Also operating at the same time as the MPAJA was the Pahang Wataniah, a resistance group formed by Yeop Mahidin. Mahadin had formed the group with consent of the Sultan of Pahang and set up a training camp at Batu Malim. The unit had an initial strength of 254 men and was assisted by Force 136, which assigned Major Richardson to help train the unit. Mahidin earned him the nickname “Singa Melayu” (Malay Lion) for his bravery and exploits. Between the Japanese surrender announcement and the return of the British the Wataniah provided protection for the Sultan from the MPAJA.
After the war ended the MPAJA was banned due to their communist ideologies and the Pahang Wataniah was reorganised, becoming the Rejimen Askar Wataniah, a territorial army.
Allied action in Malaya during occupation
Allied strategic doctrine
The principles of Allied strategic doctrine in the event of Japan entering the war were established at a secret conference between 29 January 1941 and 27 March 1941. The strategy set forth the principle of Europe first, with the Far East being a defensive war. After the attack on Pearl Harbor, the British prime minister, Winston Churchill, and the American president, Franklin D. Roosevelt, met at the First Washington Conference. This conference reaffirmed the doctrine of Europe first. At the third Washington Conference in May 1943 alleviating pressure on China was discussed, in particular through the Burma Campaign. At the Quebec Conference in August intensifying the war against Japan was decided and South East Asia Command reorganised. The Second Quebec Conference in September 1944 discussed the involvement of the British Navy against the Japanese.
The first strategic bombing raid was carried out by American Flying Fortresses on 2 February 1942 against Kuantan and Kuala Lumpur's airfields. These may have been planes from the 7th Bombardment Group operating out of Java.
Missions did not resume against Malaya until 27 October 1944 when B-24 Liberators of No. 159 Squadron RAF flying from Khargpur mined the Penang Strait causing its eventual abandonment by Japanese submarine forces. They laid more mines on 26 November and 23 January 1945.
On 11 January 1945 B-29's of the 20th Air Force attacked Penang. A further attack on Penang occurred on 24 February. This was followed by an attack on the marshaling yards in Kuala Lumpar and Alor Star airfield on 10 March. The Royal Selangor museum was hit by bombs on 15 March. The bombs were intended for the Kuala Lumpar marshaling yards. On 28 March mines were dropped in several harbours and the last Malaya mission by the 20th Air Force took place on 29 March when attack was made on a mix of targets. Attacks on the ports ceased around this time as Mountbatten intended to use the ports during the proposed invasion of Malaya. Attacks continued against rail, coastal shipping, and other targets.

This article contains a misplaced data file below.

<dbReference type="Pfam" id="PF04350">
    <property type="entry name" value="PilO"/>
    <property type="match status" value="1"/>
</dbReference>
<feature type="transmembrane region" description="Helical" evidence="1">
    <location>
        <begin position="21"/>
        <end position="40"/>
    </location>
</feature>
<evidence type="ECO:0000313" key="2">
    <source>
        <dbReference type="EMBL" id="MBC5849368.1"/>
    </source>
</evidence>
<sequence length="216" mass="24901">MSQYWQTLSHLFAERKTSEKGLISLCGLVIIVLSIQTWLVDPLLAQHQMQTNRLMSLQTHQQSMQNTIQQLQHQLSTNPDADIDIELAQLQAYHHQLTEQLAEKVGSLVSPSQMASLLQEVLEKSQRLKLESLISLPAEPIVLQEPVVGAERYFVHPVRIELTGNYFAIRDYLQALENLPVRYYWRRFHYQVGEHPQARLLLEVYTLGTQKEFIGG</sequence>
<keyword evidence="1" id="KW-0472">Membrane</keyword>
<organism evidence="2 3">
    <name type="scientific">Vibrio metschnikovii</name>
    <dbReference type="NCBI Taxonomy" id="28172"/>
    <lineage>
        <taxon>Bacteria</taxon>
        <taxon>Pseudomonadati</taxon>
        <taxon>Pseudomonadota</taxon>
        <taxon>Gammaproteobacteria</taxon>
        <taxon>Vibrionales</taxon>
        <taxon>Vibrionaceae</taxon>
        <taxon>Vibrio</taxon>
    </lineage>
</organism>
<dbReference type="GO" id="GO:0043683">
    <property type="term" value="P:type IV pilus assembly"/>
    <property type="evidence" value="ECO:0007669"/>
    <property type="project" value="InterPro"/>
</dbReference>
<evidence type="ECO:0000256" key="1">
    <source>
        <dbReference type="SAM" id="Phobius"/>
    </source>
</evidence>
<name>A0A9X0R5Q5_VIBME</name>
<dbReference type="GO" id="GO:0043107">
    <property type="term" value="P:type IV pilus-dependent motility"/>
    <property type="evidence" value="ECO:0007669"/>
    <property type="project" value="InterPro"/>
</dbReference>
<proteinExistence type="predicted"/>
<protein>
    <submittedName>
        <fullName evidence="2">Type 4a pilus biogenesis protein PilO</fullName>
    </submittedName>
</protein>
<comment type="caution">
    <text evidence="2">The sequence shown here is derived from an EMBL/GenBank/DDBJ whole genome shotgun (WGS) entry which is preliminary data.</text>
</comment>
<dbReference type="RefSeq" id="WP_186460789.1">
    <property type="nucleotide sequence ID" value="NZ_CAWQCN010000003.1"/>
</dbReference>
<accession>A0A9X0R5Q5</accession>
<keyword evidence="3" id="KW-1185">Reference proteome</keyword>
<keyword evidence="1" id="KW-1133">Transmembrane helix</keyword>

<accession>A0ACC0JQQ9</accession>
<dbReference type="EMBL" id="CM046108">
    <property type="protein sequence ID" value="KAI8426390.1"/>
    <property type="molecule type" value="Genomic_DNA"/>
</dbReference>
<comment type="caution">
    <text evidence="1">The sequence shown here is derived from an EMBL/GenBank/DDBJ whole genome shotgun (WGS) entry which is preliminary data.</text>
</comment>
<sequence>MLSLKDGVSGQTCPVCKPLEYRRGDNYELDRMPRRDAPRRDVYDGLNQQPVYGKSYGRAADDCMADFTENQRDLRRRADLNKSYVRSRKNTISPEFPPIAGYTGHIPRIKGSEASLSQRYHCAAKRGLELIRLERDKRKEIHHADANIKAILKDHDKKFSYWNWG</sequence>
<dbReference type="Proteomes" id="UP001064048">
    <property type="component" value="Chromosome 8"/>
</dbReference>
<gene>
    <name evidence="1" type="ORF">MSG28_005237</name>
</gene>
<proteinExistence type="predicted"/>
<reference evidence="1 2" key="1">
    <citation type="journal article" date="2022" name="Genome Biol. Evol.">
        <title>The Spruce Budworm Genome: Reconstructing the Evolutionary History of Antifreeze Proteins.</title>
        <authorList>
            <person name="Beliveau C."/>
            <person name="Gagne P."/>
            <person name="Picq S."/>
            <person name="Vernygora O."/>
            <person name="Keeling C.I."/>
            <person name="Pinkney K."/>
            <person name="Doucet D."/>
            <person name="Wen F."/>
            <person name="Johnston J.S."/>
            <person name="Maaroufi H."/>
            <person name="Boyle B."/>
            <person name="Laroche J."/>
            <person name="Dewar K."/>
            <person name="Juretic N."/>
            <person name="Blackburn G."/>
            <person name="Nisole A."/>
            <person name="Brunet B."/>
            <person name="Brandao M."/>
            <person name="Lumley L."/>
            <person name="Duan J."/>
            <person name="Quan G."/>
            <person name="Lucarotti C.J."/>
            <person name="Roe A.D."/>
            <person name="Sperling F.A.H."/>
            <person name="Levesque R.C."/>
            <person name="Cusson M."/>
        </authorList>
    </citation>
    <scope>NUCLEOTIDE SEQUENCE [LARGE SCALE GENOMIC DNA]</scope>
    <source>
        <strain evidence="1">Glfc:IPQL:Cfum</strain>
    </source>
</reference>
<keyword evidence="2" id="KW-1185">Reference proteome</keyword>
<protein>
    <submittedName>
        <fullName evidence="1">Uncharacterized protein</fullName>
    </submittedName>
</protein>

Action in Malaya and the Straits of Malacca
After the defeat by the Japanese, a number of Allied personnel retreated into the jungle. Some joined the MPAJA and others, such as Freddie Spencer Chapman, were Force 136 operatives who sought to begin a sabotage campaign against the occupying Japanese forces. In August 1943 the Allies set up South East Asia Command to oversee the war in South East Asia, including Malaya. As the war progressed further Allied operatives were landed either from submarine or be parachuted in to provide assistance to the resistance movements.
Allied navy units, particularly submarines, attacked Japanese shipping throughout the occupation. Air action was primarily confined to B-24 Liberators or Navy PB4Y Privateers supplying the resistance with arms and supplies, until late 1944 when B-29's of the US Twentieth Air Force carried out raids on installations at Penang and Kuala Lumpur. In May 1945 a British task force sank the Japanese cruiser Haguro in the Battle of the Malacca Strait.
Tun Ibrahim Ismail landed in Malaya in October 1944 as part of a Force 136 operation to convince the Japanese that the Allies were planning landings on the Isthmus of Kra, 650 miles to the north to establish a beachhead in Malaya under Operation Zipper. This was to be followed by a drive south to liberate Singapore, Operation Mailfist, and an offensive to retake northern Malaya designated Operation Broadsword. In preparation for the landings, a British task force sailed through the Straits of Malacca in July 1945 clearing mines and attacking Japanese facilities. British carrier borne aircraft attacked targets along the West Coast of Malaya and aircraft of the United States Seventh Fleet attacked targets on the East Coast as a prelude to Operation Zipper. Before the Operation could commence the war ended.